As for me, hoping to get into a Family Medicine residency next year...I pledge to do my best to educate patients about the proper use of the ED, and keep it available for those who really need it!

Holly said...

I don't know how I feel about this post.

I work in Law Enforcement and we also get the people who have no critical thinking skills as well as those who have completely confused their privileges and rights.

that said, I came off my horse a number of years ago. Left foot was facing the wrong way when I sat up, but the pain had not hit yet. The ambulance crew was .outstanding. and when they dropped me off in my cubicle one of the fine young men patted me on the shoulder and said "squeaky wheels get the attention".

I am the daughter of a physician. In my house, we did NOT, complain about much. We were taught very early on to be patient and wait. We were taught that it had better be serious if we went to dad. So I waited. Someone (hospital/barn owner or ambulance crew) called my sister and told her I had broken my ankle. Since there was no way for her to know the severity of my injury and nothing more than the break was communicated to her, she finished her dinner and came to the ER expecting me to be ready to come home. What she found (I don't really remember this) was me clawing at my face and writhing with pain. I had dislocated my heel, totally SHATTERED my ankle, and sheared 2 long pieces off my tib. They had given me nothing for pain and it was hours later, my sister went storming into the intake area and they finally came to deal with me. I spent 4 hours in surgery the next day, and a week in the hospital. It was a 3 month recovery at home with pins and a permanent screw in my ankle.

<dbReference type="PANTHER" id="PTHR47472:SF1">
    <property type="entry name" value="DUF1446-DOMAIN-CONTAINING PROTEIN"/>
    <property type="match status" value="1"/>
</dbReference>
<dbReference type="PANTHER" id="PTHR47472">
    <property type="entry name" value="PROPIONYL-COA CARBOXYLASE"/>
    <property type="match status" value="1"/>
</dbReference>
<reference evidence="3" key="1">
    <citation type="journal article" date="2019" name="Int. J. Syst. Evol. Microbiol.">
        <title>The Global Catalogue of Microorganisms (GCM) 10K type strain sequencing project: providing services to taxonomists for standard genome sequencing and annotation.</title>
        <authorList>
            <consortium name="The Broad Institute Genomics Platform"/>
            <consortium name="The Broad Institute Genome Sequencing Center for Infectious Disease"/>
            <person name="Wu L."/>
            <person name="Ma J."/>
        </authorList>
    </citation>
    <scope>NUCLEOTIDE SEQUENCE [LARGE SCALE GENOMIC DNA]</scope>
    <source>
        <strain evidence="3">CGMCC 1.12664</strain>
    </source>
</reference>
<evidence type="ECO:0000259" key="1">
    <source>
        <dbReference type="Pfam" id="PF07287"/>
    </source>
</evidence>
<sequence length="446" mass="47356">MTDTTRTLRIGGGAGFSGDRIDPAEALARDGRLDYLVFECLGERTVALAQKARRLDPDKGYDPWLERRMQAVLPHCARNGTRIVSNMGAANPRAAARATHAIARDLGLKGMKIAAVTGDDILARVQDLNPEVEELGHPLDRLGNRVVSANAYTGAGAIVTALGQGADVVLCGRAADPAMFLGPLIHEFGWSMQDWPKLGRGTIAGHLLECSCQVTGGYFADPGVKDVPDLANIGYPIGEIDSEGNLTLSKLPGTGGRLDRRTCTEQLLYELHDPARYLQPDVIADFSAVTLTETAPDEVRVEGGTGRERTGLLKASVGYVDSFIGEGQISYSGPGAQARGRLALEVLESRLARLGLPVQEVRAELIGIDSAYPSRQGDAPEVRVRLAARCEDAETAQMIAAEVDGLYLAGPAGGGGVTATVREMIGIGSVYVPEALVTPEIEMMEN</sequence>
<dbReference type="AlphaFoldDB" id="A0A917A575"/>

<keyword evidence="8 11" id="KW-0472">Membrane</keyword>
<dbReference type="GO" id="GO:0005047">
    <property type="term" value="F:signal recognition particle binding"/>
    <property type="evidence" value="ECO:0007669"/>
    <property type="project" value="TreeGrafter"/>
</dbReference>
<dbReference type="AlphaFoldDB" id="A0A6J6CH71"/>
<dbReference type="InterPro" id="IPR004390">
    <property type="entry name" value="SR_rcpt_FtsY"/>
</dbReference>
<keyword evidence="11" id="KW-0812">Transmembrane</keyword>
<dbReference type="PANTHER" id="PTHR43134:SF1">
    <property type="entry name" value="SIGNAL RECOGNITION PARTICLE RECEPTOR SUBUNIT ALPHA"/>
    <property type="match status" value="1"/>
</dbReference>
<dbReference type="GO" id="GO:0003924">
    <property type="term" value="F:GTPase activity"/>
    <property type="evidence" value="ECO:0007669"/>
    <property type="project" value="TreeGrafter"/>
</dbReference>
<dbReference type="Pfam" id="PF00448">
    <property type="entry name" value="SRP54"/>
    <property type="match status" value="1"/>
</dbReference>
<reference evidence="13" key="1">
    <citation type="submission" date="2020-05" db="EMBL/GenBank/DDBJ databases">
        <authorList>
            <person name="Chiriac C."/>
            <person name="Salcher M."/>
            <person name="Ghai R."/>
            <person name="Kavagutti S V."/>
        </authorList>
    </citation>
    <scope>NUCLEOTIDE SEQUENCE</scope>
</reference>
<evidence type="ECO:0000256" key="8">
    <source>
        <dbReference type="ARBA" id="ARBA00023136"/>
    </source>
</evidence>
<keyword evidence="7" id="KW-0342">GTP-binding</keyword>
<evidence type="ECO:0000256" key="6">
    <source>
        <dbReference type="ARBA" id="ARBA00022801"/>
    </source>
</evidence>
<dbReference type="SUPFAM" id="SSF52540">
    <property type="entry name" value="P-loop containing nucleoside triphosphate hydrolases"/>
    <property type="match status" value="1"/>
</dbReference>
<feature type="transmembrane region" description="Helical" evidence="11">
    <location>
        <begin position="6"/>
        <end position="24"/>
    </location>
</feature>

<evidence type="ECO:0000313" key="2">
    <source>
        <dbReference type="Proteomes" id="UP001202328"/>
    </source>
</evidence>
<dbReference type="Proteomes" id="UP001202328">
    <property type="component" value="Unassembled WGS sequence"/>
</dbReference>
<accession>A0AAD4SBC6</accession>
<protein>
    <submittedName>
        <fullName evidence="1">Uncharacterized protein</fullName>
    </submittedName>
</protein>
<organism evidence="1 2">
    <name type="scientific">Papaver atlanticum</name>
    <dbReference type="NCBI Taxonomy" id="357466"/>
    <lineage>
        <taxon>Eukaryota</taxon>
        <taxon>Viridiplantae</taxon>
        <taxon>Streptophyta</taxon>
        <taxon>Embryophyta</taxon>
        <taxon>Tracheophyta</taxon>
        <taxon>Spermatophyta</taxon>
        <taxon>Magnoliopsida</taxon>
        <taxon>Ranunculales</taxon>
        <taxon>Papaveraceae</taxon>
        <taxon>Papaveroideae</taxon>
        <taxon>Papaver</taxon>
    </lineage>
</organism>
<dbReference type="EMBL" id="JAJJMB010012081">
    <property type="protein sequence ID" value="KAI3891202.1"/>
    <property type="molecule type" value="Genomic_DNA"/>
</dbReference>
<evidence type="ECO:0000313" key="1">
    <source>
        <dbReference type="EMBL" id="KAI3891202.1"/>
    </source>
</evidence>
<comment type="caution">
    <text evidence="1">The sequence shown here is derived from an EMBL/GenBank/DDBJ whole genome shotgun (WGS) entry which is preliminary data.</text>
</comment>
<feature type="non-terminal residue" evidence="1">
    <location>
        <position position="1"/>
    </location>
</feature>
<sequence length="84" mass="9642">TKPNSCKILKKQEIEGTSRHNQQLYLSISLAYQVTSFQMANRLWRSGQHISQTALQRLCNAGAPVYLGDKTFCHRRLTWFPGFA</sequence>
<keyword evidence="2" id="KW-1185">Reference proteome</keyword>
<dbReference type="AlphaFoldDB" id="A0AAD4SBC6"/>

This should never have happened this way. *I* remember seeing my foot going the wrong way before I ever got to the ambulance, so how could the ER have missed that? Also, I was 39 years old at the time, do it was not that I was a minor.

Because I work in LE, I also see the other side of the coin (tho not medically). I see parents who cannot control their kids, women who are mad at their spouses, kids who think we won't let their parents discipline them. All of them expect we will fix the problems they have created. And it makes me incredibly frustrated.